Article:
The Tennessee Titans have taken a pretty balanced approach towards building their team. The decision to make a sudden run at Peyton Manning had more to do with owner Bud Adams than the people that were hired to do the job.
The Titans wasted no time in re-signing Jordan Babineaux and franchising Michael Griffin. Babineaux isn’t close to Griffin in terms of talent, but they were able to keep him for a reasonable two-year deal worth $3.2 million contract. Still don’t love it. After that, they addressed their most pressing needs by adding Steve Hutchinson and Kamerion Wimbley. Tennessee was hoping to get an interview with Mario Williams, but the Bills were smart enough to prevent him from leaving Buffalo. With that being said, the Titans were still able to find a great pass rusher. Wimbley is one year removed from tallying 16 sacks for the Raiders and was actually rated as the #3 best 4-3 OLB last year by Pro Football Focus. They gave him a five-year deal worth $35 million and $13.5 million guaranteed so it a pretty serious investment, but they had to find some that could get to the QB. As I mentioned in the NFC North grades, Hutchinson was a great addition considering the productive season that he put together last year. The Titans had to shore up their interior offensive line and he should certainly be able to do that for them.
While it may seem strange that the Titans should almost no interest in retaining Cortland Finnegan, there is some sense to the move. Finnegan was going to land a huge contract on the open market at some point. The Titans could have used their franchise tag on him but they would’ve had to address his contract next season anyways. St Louis gave him a five-year, $50 million contract, with $24 million guaranteed which could definitely end up being a albatross in the coming years. While he is coming off of a very productive season last year, he was rated as the #98 CB out of 100 in 2012 by Pro Football Focus, so there’s no guaranteeing that he’s going to be as productive. They totally misused Jason Jones last year, and it really didn’t seem like he wanted to return, despite their interest in keeping him. It would be wise to address both positions at some point in the upcoming draft.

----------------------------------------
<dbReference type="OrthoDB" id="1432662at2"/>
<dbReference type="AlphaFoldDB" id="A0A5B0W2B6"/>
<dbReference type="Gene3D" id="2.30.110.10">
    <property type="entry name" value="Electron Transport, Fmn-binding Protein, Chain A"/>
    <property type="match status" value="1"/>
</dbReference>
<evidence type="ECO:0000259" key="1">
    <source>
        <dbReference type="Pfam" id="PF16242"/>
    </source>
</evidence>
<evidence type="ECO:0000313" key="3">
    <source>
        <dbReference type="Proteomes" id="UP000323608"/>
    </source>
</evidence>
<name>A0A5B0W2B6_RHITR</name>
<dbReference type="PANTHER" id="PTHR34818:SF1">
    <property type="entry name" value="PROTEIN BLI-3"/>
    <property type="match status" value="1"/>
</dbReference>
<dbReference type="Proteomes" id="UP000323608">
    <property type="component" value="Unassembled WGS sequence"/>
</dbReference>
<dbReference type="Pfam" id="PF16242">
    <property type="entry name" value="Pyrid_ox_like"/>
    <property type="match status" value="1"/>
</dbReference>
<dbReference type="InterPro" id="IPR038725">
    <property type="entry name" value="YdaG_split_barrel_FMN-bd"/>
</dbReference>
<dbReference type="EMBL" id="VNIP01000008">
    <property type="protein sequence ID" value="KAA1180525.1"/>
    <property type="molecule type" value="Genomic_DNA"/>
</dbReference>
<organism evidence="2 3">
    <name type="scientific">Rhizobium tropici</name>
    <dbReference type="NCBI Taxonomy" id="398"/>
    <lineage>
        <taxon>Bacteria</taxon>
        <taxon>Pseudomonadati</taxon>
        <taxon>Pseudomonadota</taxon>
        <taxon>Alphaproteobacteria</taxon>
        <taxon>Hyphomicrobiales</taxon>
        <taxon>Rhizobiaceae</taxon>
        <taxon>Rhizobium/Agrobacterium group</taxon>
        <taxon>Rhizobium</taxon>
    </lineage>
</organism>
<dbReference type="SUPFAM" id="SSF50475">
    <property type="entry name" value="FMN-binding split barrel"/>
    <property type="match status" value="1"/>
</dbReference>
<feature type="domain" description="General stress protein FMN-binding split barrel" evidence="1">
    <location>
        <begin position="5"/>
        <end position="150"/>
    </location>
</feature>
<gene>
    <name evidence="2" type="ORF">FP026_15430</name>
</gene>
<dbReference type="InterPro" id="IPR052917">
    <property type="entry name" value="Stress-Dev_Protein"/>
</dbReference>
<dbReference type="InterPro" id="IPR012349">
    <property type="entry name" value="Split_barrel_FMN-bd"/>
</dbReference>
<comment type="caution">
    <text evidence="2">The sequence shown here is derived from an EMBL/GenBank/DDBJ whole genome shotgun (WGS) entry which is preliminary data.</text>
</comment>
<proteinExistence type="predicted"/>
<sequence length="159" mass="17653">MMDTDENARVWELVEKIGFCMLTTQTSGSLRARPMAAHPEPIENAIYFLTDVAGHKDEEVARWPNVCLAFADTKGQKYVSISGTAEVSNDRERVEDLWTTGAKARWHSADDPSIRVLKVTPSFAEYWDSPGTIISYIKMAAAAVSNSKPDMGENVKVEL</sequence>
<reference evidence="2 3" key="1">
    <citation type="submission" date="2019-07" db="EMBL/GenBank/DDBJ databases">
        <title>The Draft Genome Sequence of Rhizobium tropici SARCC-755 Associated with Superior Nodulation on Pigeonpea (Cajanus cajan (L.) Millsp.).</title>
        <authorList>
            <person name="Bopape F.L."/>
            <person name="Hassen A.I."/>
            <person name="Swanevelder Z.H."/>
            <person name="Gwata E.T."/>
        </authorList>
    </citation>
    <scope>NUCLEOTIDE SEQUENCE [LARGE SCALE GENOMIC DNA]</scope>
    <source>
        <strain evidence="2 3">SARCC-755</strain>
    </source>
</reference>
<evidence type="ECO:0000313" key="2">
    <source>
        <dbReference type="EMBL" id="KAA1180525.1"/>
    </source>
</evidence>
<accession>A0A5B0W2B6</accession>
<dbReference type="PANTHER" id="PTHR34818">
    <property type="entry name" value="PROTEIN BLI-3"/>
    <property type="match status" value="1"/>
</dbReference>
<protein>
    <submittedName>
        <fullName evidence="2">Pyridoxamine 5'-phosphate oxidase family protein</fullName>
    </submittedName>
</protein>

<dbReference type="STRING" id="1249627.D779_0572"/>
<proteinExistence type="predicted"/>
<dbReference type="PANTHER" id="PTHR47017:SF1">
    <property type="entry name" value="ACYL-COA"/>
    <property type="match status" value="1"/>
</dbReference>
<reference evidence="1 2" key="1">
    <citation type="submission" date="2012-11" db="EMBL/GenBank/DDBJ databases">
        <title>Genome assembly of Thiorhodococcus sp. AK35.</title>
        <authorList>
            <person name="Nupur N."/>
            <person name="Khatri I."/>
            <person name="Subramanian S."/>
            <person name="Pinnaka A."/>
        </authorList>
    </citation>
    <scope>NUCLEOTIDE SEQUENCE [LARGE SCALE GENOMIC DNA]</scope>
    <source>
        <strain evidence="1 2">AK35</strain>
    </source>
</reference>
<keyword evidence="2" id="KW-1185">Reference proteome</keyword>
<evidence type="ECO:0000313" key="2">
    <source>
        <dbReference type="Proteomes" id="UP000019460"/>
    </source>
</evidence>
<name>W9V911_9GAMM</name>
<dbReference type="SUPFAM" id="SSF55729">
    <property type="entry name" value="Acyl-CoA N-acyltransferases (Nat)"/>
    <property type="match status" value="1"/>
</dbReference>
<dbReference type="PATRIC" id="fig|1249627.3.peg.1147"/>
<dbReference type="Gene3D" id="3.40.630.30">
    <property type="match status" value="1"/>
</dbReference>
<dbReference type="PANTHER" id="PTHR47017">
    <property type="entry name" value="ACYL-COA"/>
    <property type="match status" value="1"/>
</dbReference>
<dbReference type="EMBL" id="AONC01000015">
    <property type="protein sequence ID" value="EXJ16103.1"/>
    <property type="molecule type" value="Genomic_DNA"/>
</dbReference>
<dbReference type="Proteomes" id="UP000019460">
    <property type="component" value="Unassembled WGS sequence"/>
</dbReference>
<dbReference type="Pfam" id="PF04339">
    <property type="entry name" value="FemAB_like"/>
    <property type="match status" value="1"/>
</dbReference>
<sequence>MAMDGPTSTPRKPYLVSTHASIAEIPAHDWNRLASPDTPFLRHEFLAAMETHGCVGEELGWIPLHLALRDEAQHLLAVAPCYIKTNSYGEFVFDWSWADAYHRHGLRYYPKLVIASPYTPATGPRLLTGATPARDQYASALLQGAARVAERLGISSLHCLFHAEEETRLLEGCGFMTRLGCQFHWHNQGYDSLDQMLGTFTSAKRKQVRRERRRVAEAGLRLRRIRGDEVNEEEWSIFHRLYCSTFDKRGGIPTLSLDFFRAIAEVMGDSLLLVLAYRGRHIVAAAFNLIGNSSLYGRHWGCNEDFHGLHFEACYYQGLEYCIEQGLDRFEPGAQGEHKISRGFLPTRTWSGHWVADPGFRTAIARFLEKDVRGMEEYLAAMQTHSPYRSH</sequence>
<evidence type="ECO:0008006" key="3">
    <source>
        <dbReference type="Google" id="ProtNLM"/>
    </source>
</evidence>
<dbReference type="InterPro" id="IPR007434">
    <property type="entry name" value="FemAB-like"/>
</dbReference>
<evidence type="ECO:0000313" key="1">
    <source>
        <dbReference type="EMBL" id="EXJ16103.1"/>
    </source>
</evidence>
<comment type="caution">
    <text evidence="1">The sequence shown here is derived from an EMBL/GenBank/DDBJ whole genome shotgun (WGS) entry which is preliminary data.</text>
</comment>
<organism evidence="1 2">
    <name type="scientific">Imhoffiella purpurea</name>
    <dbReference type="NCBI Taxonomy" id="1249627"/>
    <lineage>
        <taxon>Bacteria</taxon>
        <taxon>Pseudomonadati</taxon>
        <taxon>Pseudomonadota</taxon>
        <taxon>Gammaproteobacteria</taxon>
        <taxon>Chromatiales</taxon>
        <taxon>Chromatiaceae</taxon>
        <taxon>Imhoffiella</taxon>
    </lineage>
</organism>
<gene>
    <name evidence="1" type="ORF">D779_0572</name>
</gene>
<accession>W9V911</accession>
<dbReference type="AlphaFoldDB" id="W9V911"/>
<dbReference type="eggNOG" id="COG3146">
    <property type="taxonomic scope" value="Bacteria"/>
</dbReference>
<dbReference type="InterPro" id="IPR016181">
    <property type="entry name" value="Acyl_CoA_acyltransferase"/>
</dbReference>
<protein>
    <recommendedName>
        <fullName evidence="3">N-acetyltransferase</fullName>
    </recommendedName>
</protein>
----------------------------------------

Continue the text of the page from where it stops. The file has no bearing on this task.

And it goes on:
Almost no team was hit harder than the Houston Texans during free agency this year.
There was no way that they were going to be able to keep Mario Williams considering that franchising him was out of the question. They couldn’t come anywhere near the six-year, $96 million contract with $50 million in guarantees that the Bills gave him. I’m sure that releasing Eric Winston wasn’t a move that they were happy to make either. He’s a very solid RT and the Chiefs must be pretty happy that they were able to land him. Trading Ryans isn’t the worst move considering the position that he plays and the fact that Kevin Bentley should be able to fill in for him. Swapping third-round picks and adding a fourth is alright, but they also cleared some much needed cap space with the move. Joel Dreessen is an underrated rated player and Jason Allen was pretty good at creating turnovers despite his average at best coverage skills.
Houston did managed to keep, arguably, the best C in football. It seemed as though Meyers had little interest in playing elsewhere. He should really help to stabilize their O-line in the year’s to come. You can’t argue with locking up Foster either. They had get him under contract and prevent him from reaching the open market next season. Houston gave him a five-year, $43.5 million contract that includes $20.75 million guarantees.
The Texans will have to find a better compliment to Andre Johnson in the draft and adding depth to both their defensive and offensive lines would also make a lot of sense.